- (32) Qiunan Xu, Enke Liu, Wujun Shi, Lukas Muechler, Jacob Gayles, Claudia Felser, and Yan Sun, Phys. Rev. B 97, 235416 (2018).
- (33) C. Fang, M. J. Gilbert, X. Dai, and B.A. Bernevig, Phys. Rev. Lett. 108, 266802 (2012).
- (34) G. Y. Cho, J. H. Bardarson, Y.-M. Lu, and J. E. Moore, Phys. Rev. B 86, 214514(2012).
- (35) P. Fulde and R. A. Ferrell, Phys. Rev. 135, A550 (1964).
- (36) T. Zhou, Y. Gao, and Z.D. Wang, Phys. Rev. B 93, 094517 (2016).
- (37) H. Wei, S.-P. Chao, and V. Aji, Phys. Rev. B 89, 014506 (2014).
- (38) G. Bednik, A. A. Zyuzin, and A. A. Burkov, Phys. Rev. B 92, 035153 (2015).
- (39) W. Chen, L. Jiang, R. Shen, L. Sheng, B. G. Wang, and D. Y. Xing, Europhys. Lett. 103, 27006 (2013).
- (40) S. Uchida, T. Habe, and Y. Asano, J. Phys. Soc. Jpn. 83, 064711(2014).
- (41) K. A. Madsen, E. J. Bergholtz, and P. W. Brouwer, Phys. Rev. B 95, 064511 (2017).
- (42) U. Khanna, D. K. Mukherjee, A. Kundu, and S. Rao, Phys. Rev. B 93, 121409 (R) (2016).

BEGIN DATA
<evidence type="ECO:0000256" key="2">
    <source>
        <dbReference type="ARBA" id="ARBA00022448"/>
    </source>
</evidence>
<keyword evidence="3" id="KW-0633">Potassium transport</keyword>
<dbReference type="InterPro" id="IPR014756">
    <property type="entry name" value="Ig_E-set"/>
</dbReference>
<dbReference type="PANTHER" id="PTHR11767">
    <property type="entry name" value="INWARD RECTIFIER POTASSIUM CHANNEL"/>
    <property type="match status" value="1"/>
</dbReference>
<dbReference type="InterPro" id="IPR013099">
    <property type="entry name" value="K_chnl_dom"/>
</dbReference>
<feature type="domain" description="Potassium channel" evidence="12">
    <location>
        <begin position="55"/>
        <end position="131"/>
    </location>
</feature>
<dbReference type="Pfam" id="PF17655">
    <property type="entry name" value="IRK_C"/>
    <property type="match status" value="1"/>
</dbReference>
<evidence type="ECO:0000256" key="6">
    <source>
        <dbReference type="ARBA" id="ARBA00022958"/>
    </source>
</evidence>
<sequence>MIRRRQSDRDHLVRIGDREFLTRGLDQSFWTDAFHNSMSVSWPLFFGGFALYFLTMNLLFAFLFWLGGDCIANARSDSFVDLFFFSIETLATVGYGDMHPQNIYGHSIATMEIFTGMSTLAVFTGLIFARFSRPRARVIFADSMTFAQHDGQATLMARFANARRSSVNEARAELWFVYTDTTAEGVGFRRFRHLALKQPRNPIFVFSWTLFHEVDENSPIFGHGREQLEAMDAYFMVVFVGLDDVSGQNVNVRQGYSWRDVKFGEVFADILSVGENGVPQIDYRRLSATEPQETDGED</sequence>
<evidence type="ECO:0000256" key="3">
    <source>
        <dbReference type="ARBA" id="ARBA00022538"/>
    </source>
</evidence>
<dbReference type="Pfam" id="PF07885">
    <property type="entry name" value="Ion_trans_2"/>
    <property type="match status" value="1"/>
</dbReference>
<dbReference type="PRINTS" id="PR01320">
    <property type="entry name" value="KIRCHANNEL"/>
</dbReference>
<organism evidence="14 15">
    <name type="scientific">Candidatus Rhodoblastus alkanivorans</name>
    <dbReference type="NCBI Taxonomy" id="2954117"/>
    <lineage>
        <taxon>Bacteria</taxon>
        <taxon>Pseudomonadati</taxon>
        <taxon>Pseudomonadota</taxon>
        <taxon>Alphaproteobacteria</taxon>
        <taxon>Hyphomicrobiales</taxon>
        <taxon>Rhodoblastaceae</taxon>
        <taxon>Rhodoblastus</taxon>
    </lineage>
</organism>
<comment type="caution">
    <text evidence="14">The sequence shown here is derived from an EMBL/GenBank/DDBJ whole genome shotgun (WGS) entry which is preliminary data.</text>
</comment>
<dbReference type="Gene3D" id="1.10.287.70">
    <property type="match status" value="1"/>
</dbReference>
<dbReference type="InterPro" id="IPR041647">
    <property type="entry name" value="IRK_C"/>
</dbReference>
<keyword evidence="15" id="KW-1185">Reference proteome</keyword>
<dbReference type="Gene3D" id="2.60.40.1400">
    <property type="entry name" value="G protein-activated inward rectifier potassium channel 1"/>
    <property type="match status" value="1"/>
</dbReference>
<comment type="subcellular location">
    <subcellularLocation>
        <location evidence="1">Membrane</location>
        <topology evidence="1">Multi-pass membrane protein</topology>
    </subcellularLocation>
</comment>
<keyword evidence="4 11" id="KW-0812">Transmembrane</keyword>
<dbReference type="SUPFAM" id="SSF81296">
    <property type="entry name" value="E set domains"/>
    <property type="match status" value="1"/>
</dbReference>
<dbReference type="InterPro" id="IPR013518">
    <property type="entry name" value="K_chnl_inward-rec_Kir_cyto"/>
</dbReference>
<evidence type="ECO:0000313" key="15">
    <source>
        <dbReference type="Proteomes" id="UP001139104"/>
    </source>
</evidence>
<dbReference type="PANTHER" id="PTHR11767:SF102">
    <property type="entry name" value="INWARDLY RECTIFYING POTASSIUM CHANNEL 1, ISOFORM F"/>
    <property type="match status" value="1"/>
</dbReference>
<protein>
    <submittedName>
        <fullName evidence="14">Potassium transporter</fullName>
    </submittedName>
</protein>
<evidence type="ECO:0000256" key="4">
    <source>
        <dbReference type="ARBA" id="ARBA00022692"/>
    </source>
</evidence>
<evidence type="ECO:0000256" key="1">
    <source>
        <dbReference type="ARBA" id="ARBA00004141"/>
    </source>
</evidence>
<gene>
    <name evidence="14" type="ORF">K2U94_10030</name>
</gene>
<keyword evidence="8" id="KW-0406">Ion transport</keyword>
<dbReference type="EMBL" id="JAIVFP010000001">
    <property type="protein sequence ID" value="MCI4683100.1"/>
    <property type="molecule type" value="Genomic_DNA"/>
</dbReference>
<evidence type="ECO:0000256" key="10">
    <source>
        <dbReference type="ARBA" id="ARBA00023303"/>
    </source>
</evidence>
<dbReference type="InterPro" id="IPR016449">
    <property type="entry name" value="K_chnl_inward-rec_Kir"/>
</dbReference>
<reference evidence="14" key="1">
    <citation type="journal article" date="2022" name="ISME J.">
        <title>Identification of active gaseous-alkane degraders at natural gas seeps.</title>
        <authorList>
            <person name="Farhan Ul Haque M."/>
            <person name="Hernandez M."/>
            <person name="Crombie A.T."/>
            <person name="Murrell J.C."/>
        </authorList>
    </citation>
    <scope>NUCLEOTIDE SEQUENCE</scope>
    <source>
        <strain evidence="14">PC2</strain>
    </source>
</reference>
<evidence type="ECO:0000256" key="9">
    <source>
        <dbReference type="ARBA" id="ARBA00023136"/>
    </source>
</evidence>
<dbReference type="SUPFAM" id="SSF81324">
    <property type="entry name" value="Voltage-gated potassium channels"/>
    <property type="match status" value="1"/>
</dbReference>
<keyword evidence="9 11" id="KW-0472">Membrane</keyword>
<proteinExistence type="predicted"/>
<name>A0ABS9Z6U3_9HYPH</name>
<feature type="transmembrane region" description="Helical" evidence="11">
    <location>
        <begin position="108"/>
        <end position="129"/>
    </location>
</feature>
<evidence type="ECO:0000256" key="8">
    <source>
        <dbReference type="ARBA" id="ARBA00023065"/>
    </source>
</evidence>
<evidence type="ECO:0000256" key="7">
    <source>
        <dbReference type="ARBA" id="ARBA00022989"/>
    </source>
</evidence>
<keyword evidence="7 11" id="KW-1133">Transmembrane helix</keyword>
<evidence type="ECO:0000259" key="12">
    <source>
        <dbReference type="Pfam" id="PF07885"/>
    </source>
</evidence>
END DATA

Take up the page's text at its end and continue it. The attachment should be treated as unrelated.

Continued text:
- (43) U. Khanna, S. Rao, and A. Kundu, Phys. Rev. B 95, 201115(R) (2017).
- (44) D. K. Mukherjee, S. Rao, and A. Kundu, Phys. Rev. B 96, 161408(R)(2017).
- (45) Y. Xu, S. Uddin, J. Wang, Z. Ma, and J.-F. Liu, Phys. Rev. B 97, 035427 (2018).
- (46) Jun Fang, Wenye Duan, Junfeng Liu, Chao Zhang, and Zhongshui Ma, Phys. Rev. B 97, 165301 (2018).
- (47) J.-F Liu and K. S. Chan, Phys. Rev. B 82, 184533 (2010).
- (48) Y. Sun, S.-C. Wu, M. N. Ali, C. Felser, and B. Yan, Phys. Rev. B 92, 161107 (2015).
- (49) Y. Qi, P. G. Naumov, M. N. Ali, C. R. Rajamathi, O. Barkalov, M. Hanfland, S.-C.Wu, C. Shekhar, Y. Sun, V. Süb, M. Schmidt, E. Pippel, P. Werner, R. Hillebrand, T. Förster, E. Kampertt, W. Schnelle, S. Parkin, R. J. Cava, C. Felser, B. Yan, and S. A. Medvedev, Nat. Commun. 7, 11038 (2016).
- (50) R. Joynt and L. Taillefer, Rev. Mod. Phys. 74, 235 (2002).
- (51) Y. Yanase, Phys. Rev. B 94, 174502 (2016).